the provisional application, an English-language translation of the non-English language prior-
filed provisional application…”
The language “a period of time” is vague and indefinite. Realizing that, if the translation is
required for affording benefit but missing, the USPTO need not provide the full six-month
statutory time period, we believe that the USPTO therefore should make it clear on the record
what specific time period is meant by “a period of time”. A parallel change should also be in
order for Rule 1.52(d)(1), which contains the same phrase.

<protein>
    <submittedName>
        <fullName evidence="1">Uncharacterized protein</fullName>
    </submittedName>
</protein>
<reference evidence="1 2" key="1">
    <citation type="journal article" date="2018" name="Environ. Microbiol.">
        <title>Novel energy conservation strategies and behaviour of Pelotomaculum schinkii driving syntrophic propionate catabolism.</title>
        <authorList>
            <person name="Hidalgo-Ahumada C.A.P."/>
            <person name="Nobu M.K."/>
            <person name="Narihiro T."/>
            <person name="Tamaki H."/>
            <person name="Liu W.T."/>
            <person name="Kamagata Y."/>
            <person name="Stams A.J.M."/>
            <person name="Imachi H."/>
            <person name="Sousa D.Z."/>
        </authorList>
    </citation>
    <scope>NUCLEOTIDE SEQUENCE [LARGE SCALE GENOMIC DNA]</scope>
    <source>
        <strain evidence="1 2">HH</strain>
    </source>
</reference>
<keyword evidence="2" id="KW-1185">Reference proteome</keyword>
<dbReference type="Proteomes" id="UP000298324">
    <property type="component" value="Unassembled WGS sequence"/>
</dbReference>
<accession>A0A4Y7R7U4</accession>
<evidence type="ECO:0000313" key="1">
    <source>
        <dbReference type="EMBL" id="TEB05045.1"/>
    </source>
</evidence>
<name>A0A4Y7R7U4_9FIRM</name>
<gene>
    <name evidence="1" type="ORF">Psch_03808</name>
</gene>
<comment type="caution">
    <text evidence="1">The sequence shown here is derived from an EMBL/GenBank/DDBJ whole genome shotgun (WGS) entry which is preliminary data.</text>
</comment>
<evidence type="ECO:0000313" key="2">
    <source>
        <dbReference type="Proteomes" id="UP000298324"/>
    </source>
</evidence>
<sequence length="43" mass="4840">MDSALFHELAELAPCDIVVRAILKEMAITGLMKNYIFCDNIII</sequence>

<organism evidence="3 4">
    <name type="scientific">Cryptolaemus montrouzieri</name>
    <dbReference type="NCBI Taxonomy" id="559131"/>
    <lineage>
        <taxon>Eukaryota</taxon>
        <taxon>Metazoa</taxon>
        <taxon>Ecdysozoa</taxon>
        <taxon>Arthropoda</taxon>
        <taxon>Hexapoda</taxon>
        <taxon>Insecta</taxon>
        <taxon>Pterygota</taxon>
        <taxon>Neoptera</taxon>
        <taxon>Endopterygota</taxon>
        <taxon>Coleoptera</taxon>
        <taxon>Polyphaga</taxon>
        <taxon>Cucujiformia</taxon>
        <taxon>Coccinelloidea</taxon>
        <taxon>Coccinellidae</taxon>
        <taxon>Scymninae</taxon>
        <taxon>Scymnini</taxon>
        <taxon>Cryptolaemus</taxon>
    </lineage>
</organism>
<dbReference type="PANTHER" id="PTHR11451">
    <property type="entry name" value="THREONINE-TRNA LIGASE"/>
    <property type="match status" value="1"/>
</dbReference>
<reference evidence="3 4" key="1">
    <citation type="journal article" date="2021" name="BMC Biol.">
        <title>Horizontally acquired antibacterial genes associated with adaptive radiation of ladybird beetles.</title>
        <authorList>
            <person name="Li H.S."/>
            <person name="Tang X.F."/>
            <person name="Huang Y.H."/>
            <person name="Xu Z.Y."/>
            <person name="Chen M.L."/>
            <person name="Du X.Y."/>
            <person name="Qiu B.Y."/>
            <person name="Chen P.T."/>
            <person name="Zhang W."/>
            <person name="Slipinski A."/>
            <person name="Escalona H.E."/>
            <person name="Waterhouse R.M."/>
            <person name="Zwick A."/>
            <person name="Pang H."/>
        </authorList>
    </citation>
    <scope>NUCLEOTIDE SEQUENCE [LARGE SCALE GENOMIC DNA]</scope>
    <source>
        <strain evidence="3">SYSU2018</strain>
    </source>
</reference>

NAPP is concerned that, without clarification in the rule, the period of time selected may be
insufficient to obtain a translation or may be variable depending on the opinion of the particular
USPTO official sending the notice in any given case. NAPP also realizes that in most cases,
applicants will have a sufficient amount of time to obtain a translation before filing a
nonprovisional application. However, there may be special circumstances that may not enable
an applicant to obtain a translation before filing a nonprovisional application.
Therefore, a
sufficient amount of time should be provided to the applicant to obtain the translation.
Clarification by way of change to the language of the rule is kindly requested.
These comments were prepared by the government affairs committee of NAPP.
Respectfully submitted,
Joy L. Bryant, Executive Director
National Association of Patent Practitioners